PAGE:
Introduction: Mental health is a major issue for students of all ages, yet most schools are unprepared to identify warning signs and respond effectively in the case of a mental health crisis. Timeliness is the most important aspect of meeting a student when they are emotionally in need in ways that will show them compassion and care. Student mental health issues can range from mild stress and anxiety to more severe depression and suicidal ideation. As educators, if we do not work to recognize these signs and help manage them to ensure that students are able to focus and learn, our educational system and performance will continue to decline. In this blog post, we’ll discuss the ways that schools can better manage student mental health crises so that our students can feel supported and safe.
Signs of a Student Mental Health Crisis in Schools
When it comes to student mental health, historically schools have played a vital role in identifying and addressing issues early on. Unfortunately, with the massive increase in mental health crises, schools are unable to manage this from a financial or logistical perspective which is very disruptive for both the students and the school community.
Some common signs that a student is experiencing a mental health crisis include:
• sudden changes in mood or behavior
• withdrawing from friends or activities
• increasing absences from school
• declining grades or performance in class
• engaging in self-harmful behaviors
If you notice any of these signs in a student, it's important to take action quickly. The sooner you can connect the student with professional help, the better. If you're not sure how to proceed, your school counselor or psychologist can be a great resource.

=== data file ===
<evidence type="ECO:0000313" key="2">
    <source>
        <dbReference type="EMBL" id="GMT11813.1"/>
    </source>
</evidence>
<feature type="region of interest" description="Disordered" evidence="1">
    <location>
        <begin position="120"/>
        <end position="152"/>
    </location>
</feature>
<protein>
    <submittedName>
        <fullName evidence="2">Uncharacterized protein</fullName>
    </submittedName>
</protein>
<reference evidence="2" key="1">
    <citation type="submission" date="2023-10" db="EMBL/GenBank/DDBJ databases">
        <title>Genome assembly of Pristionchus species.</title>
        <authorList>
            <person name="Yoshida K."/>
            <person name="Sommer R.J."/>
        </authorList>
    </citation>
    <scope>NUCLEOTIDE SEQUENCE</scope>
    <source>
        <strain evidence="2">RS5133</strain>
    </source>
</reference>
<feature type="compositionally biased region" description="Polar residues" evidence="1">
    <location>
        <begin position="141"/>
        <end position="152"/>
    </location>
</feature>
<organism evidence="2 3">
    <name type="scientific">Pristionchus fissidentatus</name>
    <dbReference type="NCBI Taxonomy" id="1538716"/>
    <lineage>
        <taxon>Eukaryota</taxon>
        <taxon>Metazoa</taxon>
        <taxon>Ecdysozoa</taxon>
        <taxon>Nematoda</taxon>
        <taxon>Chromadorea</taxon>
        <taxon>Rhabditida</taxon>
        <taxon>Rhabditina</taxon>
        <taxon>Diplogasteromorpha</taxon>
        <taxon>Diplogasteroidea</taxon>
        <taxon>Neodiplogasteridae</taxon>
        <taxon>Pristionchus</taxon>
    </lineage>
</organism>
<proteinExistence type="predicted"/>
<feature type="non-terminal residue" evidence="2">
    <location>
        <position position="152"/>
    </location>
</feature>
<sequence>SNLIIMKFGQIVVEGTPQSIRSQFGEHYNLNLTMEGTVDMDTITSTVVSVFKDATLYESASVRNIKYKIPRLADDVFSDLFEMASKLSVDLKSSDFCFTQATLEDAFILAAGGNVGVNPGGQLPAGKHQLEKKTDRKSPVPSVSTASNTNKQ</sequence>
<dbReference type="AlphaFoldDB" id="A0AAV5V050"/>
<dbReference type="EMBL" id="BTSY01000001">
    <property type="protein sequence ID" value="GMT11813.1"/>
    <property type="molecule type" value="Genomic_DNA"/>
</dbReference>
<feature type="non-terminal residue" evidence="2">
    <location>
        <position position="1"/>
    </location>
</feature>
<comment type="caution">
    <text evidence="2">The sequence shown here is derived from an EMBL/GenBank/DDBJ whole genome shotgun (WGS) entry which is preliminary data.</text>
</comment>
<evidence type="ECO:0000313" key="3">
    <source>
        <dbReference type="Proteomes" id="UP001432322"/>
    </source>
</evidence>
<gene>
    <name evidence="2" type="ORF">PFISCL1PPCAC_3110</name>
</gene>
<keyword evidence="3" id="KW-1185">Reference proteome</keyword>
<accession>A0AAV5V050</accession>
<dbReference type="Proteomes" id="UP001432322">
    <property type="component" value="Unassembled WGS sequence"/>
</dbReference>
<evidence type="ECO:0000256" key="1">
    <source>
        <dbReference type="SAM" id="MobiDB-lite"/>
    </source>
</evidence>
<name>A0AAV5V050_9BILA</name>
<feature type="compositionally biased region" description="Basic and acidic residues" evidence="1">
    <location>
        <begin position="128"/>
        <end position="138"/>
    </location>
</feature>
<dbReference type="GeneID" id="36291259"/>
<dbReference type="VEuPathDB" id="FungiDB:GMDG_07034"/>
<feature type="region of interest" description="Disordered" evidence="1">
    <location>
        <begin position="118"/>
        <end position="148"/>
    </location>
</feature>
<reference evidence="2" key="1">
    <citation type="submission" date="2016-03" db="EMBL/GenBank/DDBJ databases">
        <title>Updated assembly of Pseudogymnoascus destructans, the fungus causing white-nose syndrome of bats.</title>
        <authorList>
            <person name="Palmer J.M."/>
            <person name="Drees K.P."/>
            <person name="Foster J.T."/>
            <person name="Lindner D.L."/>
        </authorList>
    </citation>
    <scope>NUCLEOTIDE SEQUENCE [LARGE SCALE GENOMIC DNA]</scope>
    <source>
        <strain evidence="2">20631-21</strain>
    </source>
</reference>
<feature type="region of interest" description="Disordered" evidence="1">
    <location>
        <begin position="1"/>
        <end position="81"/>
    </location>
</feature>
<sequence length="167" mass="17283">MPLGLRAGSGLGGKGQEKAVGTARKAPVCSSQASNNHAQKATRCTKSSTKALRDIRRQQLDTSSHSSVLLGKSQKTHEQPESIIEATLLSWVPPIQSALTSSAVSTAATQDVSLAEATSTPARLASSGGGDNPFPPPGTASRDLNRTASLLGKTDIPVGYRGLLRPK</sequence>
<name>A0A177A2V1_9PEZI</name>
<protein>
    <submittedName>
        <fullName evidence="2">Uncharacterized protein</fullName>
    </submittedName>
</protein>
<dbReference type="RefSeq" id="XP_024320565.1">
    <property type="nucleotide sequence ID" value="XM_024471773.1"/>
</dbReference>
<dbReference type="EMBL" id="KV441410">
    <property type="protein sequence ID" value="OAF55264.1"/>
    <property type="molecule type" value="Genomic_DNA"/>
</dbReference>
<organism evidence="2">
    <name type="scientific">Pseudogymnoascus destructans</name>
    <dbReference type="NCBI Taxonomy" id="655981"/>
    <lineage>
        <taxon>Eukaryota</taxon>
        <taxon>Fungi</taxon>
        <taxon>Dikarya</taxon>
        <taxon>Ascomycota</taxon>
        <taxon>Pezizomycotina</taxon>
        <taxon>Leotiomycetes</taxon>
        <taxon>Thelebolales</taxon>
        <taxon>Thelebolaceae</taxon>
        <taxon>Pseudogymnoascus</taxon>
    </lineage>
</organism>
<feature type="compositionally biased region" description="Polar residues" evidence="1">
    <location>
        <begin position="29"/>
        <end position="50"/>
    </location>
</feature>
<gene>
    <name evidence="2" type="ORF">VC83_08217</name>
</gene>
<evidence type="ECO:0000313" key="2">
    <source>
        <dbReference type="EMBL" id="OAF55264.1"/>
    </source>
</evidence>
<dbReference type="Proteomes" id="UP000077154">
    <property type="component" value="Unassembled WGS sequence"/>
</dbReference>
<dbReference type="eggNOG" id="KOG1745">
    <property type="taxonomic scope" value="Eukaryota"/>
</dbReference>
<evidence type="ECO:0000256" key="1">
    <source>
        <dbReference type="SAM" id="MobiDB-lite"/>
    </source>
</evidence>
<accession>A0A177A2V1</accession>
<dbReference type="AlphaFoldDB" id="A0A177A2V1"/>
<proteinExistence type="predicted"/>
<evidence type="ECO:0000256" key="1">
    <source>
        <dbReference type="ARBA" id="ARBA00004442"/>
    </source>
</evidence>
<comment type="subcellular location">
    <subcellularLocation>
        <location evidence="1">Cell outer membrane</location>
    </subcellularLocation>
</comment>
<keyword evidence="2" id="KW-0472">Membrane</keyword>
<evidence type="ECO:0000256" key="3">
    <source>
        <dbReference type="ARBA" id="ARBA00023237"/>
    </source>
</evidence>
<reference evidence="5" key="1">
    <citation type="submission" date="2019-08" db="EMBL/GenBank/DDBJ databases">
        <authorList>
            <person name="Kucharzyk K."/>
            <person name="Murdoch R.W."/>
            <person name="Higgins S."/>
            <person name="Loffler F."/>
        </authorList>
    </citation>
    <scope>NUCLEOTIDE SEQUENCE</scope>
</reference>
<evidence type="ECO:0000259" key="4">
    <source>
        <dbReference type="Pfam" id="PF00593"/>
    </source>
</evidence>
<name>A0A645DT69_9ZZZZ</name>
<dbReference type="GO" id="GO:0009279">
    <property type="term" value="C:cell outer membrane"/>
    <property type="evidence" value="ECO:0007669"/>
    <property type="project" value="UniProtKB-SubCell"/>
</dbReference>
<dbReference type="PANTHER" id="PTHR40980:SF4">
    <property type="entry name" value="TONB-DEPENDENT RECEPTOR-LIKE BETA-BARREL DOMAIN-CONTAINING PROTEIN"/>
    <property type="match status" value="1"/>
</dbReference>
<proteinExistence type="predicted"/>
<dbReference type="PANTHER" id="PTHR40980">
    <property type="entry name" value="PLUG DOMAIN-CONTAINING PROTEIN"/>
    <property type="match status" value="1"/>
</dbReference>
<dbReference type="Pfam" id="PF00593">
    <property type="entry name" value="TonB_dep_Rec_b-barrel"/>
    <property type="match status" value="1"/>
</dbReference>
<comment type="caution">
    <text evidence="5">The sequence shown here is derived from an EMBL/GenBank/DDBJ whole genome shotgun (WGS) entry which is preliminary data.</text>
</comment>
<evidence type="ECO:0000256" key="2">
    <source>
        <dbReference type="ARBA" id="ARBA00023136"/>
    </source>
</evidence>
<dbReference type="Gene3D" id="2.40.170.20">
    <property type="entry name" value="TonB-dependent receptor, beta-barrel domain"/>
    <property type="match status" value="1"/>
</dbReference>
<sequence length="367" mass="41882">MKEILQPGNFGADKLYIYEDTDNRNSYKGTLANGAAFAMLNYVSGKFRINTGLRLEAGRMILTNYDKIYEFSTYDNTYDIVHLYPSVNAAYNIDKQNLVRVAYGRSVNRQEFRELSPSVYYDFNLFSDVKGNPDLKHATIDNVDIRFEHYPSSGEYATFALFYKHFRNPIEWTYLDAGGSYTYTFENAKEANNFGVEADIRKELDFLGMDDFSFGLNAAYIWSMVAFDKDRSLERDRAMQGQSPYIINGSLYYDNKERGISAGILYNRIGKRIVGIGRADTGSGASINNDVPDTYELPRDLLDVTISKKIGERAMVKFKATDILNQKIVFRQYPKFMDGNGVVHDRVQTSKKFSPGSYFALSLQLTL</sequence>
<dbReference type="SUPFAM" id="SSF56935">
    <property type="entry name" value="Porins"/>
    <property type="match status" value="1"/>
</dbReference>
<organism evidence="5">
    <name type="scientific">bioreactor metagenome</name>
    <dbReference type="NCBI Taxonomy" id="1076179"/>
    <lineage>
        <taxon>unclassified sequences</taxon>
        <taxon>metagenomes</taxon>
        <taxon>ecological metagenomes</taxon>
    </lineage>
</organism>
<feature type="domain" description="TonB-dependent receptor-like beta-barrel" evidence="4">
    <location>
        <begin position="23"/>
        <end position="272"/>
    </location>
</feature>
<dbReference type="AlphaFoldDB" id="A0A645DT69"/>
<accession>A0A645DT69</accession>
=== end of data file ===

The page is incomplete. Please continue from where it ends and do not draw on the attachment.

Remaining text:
Prevention and Intervention Strategies for Student Mental Health Crises
When it comes to preventing and intervening in student mental health crises, schools need to have a comprehensive plan in place. This plan should include strategies for identifying students who may be at risk for a mental health crisis, as well as protocols for responding to and managing a crisis situation.
Some key prevention and intervention strategies that schools can use to support student mental health include:
- The Gaggle ReachOut Crisis Line which provides two-way communication with live, trained, crisis counselors, 24/7 via text, chat or phone when a student needs it;
- Social and emotional learning (SEL) educational programs to help students develop skills like self-awareness, self-management, social awareness, and relationship skills;
- Creating a positive school climate where all students feel welcomed, supported, and valued;
- Incorporating trauma-informed practices into school policies and procedures;
- Training staff members on how to identify signs of distress in students and how to respond effectively to a crisis situation; and
- Refer students/families to national and local service providers and resources as needed, such as Gaggle Therapy and Coaching Services to ensure ongoing support post crisis.
In conclusion, it is essential that schools and educators are aware of the signs of a student mental health crisis in order to avoid potential tragedy. With an understanding of how to respond appropriately, we can ensure that students can get the help they need in order to move forward with their lives. Educators should be equipped with training on how to manage crises and be able to recognize when a student may need extra support or resources so that they feel safe and supported at school. Additionally, by creating an environment where mental health is not stigmatized but instead is normalized within schools, we can ensure there are no barriers for those seeking help when facing a crisis.